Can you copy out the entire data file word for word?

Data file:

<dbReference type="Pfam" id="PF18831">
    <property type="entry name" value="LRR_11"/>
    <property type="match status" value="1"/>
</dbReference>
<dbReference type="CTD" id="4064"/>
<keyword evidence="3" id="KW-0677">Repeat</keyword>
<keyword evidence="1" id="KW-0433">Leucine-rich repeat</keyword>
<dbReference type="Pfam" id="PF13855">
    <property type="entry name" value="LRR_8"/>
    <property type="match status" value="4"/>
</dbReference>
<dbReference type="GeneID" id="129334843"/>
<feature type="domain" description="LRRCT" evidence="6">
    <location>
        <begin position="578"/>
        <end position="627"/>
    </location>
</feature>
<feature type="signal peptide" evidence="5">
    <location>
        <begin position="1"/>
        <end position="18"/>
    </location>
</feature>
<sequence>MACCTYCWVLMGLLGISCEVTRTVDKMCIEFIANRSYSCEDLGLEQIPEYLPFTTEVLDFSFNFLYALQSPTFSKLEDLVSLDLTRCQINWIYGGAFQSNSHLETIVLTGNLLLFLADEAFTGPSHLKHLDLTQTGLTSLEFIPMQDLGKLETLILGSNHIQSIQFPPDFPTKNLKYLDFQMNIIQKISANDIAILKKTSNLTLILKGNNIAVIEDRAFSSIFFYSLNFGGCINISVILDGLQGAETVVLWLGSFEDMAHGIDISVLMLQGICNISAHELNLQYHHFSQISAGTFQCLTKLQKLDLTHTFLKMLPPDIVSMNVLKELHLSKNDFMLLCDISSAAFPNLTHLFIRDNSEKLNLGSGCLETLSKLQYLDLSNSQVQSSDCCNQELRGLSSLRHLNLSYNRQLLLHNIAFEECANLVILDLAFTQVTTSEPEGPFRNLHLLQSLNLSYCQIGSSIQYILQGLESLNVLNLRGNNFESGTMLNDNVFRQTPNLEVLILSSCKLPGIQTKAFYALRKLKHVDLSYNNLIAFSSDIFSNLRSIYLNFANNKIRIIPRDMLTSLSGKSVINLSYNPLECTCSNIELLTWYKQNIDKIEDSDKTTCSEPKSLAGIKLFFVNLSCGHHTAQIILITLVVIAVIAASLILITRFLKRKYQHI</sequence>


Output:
<dbReference type="Pfam" id="PF18831">
    <property type="entry name" value="LRR_11"/>
    <property type="match status" value="1"/>
</dbReference>
<dbReference type="CTD" id="4064"/>
<keyword evidence="3" id="KW-0677">Repeat</keyword>
<keyword evidence="1" id="KW-0433">Leucine-rich repeat</keyword>
<dbReference type="Pfam" id="PF13855">
    <property type="entry name" value="LRR_8"/>
    <property type="match status" value="4"/>
</dbReference>
<dbReference type="GeneID" id="129334843"/>
<feature type="domain" description="LRRCT" evidence="6">
    <location>
        <begin position="578"/>
        <end position="627"/>
    </location>
</feature>
<feature type="signal peptide" evidence="5">
    <location>
        <begin position="1"/>
        <end position="18"/>
    </location>
</feature>
<sequence>MACCTYCWVLMGLLGISCEVTRTVDKMCIEFIANRSYSCEDLGLEQIPEYLPFTTEVLDFSFNFLYALQSPTFSKLEDLVSLDLTRCQINWIYGGAFQSNSHLETIVLTGNLLLFLADEAFTGPSHLKHLDLTQTGLTSLEFIPMQDLGKLETLILGSNHIQSIQFPPDFPTKNLKYLDFQMNIIQKISANDIAILKKTSNLTLILKGNNIAVIEDRAFSSIFFYSLNFGGCINISVILDGLQGAETVVLWLGSFEDMAHGIDISVLMLQGICNISAHELNLQYHHFSQISAGTFQCLTKLQKLDLTHTFLKMLPPDIVSMNVLKELHLSKNDFMLLCDISSAAFPNLTHLFIRDNSEKLNLGSGCLETLSKLQYLDLSNSQVQSSDCCNQELRGLSSLRHLNLSYNRQLLLHNIAFEECANLVILDLAFTQVTTSEPEGPFRNLHLLQSLNLSYCQIGSSIQYILQGLESLNVLNLRGNNFESGTMLNDNVFRQTPNLEVLILSSCKLPGIQTKAFYALRKLKHVDLSYNNLIAFSSDIFSNLRSIYLNFANNKIRIIPRDMLTSLSGKSVINLSYNPLECTCSNIELLTWYKQNIDKIEDSDKTTCSEPKSLAGIKLFFVNLSCGHHTAQIILITLVVIAVIAASLILITRFLKRKYQHI</sequence>